To determine the best treatment options, accurate staging is a critical step after your diagnosis. Staging is done by looking at the size of the tumor, it's aggressiveness based on its appearance under the microscope (tumor grades from 1 to 3), and testing to see if the cancer has invaded or spread to any tissues outside of the uterus.

Similar to other cancers, these tumors are often given a "TNM" rating in which T stands for the size of the tumor (and sometimes other characteristics), N stands for the involvement of nearby or distant lymph nodes, and M represents metastases, or spread to distant organs.

If there is a chance that the cancer has invaded or spread to other organs, other tests may include a cystoscopy and/or proctoscopy to look for any evidence of spread to the bladder or rectum, and a CT, MRI, and/or PET scan to look for distant spread of the tumor.

Like many other solid tumors, endometrial cancer is broken down into 4 stages (as of January 2018 there is no longer a stage 0). These include:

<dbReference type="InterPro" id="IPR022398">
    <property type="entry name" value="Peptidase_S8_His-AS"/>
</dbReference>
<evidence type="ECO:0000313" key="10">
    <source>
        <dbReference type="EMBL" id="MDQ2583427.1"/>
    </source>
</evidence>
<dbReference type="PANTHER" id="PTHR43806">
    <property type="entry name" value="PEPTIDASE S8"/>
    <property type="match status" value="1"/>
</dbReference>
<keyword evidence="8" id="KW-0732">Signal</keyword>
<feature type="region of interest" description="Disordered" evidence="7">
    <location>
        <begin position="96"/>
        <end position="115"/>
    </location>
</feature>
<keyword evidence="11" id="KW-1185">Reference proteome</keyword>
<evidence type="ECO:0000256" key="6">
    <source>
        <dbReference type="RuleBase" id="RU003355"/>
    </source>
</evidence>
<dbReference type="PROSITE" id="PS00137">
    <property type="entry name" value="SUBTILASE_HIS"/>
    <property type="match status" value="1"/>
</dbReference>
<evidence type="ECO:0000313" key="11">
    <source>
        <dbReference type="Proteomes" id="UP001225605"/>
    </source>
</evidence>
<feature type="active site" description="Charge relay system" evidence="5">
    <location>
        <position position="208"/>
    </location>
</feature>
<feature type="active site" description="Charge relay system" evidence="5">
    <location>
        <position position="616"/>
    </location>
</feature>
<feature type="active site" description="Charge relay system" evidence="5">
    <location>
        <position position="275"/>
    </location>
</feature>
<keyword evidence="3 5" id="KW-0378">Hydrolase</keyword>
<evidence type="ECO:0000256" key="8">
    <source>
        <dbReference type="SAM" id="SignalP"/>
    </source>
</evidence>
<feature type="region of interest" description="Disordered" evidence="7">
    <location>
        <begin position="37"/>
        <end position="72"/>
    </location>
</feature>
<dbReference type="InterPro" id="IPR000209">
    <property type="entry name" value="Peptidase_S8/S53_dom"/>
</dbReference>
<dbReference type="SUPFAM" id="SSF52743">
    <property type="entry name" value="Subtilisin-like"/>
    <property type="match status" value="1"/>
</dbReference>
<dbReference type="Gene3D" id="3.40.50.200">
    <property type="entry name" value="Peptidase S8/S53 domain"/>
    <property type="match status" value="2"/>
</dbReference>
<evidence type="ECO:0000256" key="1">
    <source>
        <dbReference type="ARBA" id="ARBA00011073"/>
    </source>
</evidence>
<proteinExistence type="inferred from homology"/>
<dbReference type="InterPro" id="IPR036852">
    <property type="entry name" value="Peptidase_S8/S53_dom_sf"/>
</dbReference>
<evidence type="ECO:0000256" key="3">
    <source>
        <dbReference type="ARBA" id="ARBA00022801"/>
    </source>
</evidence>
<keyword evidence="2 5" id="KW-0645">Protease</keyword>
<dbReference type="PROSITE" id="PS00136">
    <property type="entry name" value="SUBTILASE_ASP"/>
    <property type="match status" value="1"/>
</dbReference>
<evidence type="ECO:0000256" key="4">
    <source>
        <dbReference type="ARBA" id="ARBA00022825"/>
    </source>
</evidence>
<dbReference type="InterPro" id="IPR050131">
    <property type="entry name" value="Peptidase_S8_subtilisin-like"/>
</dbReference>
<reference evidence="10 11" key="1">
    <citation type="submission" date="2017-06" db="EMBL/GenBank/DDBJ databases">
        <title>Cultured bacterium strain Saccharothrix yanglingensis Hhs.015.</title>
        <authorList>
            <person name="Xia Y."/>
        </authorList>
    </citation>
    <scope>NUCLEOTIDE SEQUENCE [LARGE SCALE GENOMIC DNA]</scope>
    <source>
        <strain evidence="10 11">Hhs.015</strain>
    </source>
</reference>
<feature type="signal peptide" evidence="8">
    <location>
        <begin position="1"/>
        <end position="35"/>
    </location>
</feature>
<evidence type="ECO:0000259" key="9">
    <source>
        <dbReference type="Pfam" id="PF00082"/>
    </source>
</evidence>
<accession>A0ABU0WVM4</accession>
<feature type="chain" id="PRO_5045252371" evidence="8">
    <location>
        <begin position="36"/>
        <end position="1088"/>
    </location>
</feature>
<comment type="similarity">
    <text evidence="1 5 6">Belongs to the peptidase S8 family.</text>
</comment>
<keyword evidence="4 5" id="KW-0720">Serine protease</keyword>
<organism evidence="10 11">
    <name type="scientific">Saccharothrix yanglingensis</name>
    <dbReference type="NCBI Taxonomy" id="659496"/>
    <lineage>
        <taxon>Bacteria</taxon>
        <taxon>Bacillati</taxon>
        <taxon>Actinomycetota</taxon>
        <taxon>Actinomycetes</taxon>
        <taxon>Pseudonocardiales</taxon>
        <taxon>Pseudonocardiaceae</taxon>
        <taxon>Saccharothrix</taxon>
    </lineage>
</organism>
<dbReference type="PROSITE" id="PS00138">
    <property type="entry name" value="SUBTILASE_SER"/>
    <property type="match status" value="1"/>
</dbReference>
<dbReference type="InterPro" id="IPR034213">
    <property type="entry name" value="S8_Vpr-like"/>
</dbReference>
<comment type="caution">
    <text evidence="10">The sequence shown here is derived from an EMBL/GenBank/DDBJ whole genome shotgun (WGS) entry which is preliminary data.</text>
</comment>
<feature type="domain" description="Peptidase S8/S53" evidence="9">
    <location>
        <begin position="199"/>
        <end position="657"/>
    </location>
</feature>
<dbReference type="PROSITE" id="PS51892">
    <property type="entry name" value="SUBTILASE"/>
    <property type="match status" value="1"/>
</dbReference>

• Stage 1: The cancer is limited to the uterus, and has not spread to the cervix, other areas of the pelvis, or distant organs.
  • Stage 2: The tumor has spread to the cervix, but not to other parts of the body.
  • Stage 3: The tumor has spread beyond the uterus, but all areas of spread are still in the pelvic region.
  • Stage 4: The cancer has spread to the bladder, rectum, or distant areas of the body.

These stages are further broken down into substages (such as stage 2A and 2B) depending on other characteristics of the tumor.

Treatment Options for Endometrial Cancer

The best treatment options for endometrial cancer depend on the stage of the disease, the symptoms, as well as other factors such as general health. Options include: